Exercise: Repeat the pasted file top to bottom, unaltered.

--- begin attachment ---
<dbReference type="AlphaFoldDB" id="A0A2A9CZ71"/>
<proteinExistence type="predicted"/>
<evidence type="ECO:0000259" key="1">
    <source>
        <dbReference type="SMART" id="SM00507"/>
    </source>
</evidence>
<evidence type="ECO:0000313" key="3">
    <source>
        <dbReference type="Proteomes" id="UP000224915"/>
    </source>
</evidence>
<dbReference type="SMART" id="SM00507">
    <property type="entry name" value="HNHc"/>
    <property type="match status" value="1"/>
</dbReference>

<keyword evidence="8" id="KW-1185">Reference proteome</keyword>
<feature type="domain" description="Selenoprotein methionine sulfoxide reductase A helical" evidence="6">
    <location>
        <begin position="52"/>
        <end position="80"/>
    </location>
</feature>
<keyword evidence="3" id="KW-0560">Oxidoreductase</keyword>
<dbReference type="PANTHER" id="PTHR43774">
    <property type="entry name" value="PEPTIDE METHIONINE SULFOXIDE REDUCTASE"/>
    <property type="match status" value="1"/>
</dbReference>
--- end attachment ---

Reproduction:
<dbReference type="AlphaFoldDB" id="A0A2A9CZ71"/>
<proteinExistence type="predicted"/>
<evidence type="ECO:0000259" key="1">
    <source>
        <dbReference type="SMART" id="SM00507"/>
    </source>
</evidence>
<evidence type="ECO:0000313" key="3">
    <source>
        <dbReference type="Proteomes" id="UP000224915"/>
    </source>
</evidence>
<dbReference type="SMART" id="SM00507">
    <property type="entry name" value="HNHc"/>
    <property type="match status" value="1"/>
</dbReference>

<keyword evidence="8" id="KW-1185">Reference proteome</keyword>
<feature type="domain" description="Selenoprotein methionine sulfoxide reductase A helical" evidence="6">
    <location>
        <begin position="52"/>
        <end position="80"/>
    </location>
</feature>
<keyword evidence="3" id="KW-0560">Oxidoreductase</keyword>
<dbReference type="PANTHER" id="PTHR43774">
    <property type="entry name" value="PEPTIDE METHIONINE SULFOXIDE REDUCTASE"/>
    <property type="match status" value="1"/>
</dbReference>